Of course, with the Winter Olympics it’s a slightly different kettle of fish…
Running tracks and state of the art stadiums can be conjured once the budget is in place, but snow is a little more difficult to produce... All the more reason then that eyebrows should be raised when the Russian seaside city of Sochi was chosen to host the 2014 Winter Olympics.
This Black Sea resort - a favourite of Dictator Josef Stalin – beat South Korea's Pyeongchang and the Alpine city of Salzburg in Austria to receive the honour.
Sochi’s average winter temperature is just 6°C – practically a heat wave for most Muscovites.
Russia’s former President turned Prime Minister Vladimir Putin was credited with helping Sochi's bid, after he personally addressed delegates at the presentation in Guatemala. Putin, a keen skier, qualified the decision by saying "winter sports are popular in Russia and our sportsmen have won many competitions and have made a big contribution to the Olympic movement.”
Sochi – Russia’s most ritzy beach resort - has a humid subtropical climate with winter temperatures rarely falling much below freezing. In fact, the average winter temperature is just 6°C – practically a heat wave for most Muscovites. However, the Western Caucasus that provide Sochi’s scenic backdrop are known for their high amount of snowfall. And President Putin insists that the nearby Krasnaya Polyana mountains will guarantee snow.
President Putin insists that the nearby Krasnaya Polyana mountains will guarantee snow.
“We have never won the honour to celebrate the Winter Olympic Games,” he said. “You know we can turn sports competitions into a really spectacular show and we are good at it.”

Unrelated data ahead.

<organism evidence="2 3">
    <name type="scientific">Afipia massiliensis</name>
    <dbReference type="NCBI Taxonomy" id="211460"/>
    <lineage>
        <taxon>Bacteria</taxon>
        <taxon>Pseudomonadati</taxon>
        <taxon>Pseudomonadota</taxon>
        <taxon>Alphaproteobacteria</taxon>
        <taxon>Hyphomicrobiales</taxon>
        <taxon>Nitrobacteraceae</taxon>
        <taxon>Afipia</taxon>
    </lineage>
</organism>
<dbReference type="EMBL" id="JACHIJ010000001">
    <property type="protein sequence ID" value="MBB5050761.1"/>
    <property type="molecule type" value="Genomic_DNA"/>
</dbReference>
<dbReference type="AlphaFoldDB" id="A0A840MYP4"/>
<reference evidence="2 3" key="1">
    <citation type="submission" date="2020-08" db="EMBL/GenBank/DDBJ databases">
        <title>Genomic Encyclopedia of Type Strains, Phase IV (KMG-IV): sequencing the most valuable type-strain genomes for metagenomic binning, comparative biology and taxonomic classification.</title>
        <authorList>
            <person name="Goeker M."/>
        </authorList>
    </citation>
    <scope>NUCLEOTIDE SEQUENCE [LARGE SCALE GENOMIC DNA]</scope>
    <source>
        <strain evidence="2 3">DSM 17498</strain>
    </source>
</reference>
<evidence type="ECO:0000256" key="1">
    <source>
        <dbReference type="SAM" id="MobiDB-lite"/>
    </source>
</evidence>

Jean-Claude Killy, the former French champion skier headed the International Olympic Committee that visited Sochi. He admitted that hosting the games in what is essentially a beach resort might present something of an uphill struggle, but was upbeat about the task ahead: “It’s probably the most challenging Olympics ever, as far as what has to be built to deliver these Olympic Games. We have a lot of work to do together.”
Early estimates put the cost at 8 billion euro, more than double the preparation costs of the three previous Winter Games combined. The Russian government are set to provide 5 billion euro, with the rest coming from private sources backing and the state-controlled energy giant Gazprom.
The Games will be held in two locations. In Sochi, authorities plan to build a 480-acre Olympic park that will include a village to house the athletes and six stadiums for indoor events and the opening and closing ceremonies. In the mountains, 27 miles away, another Olympic village is planned as well as facilities for skiing, luge and other winter sports events.
Getting people to and from the pistes will require 60 miles of new roads and rail as well as 37 miles of tunnels, according to Russian Transport Minister Igor Levitin. But that’s not all. There’s also the 440 miles of fiber-optic cable, a light-rail system, an expanded airport, two new power stations, 30,000 new hotel rooms, a new seaport and new sewage treatment plants.
Sochi, a city of 400,000 residents, is well known as a getaway to Russian elite and real estate has soared in advance of the expected construction boom.
Apartments are already selling for 1,800 euro per square metre, and even Stalin’s former dacha – where the tyrannical former leader would visit each summer - is now a hotel where visitors can stay for up to €300 a night. Stalin still keeps a watchful eye over the paying guests from a portrait hanging in the dining room.
The organisers are hoping Dmitry Medvedev will keep similar tabs on the construction budget in Sochi.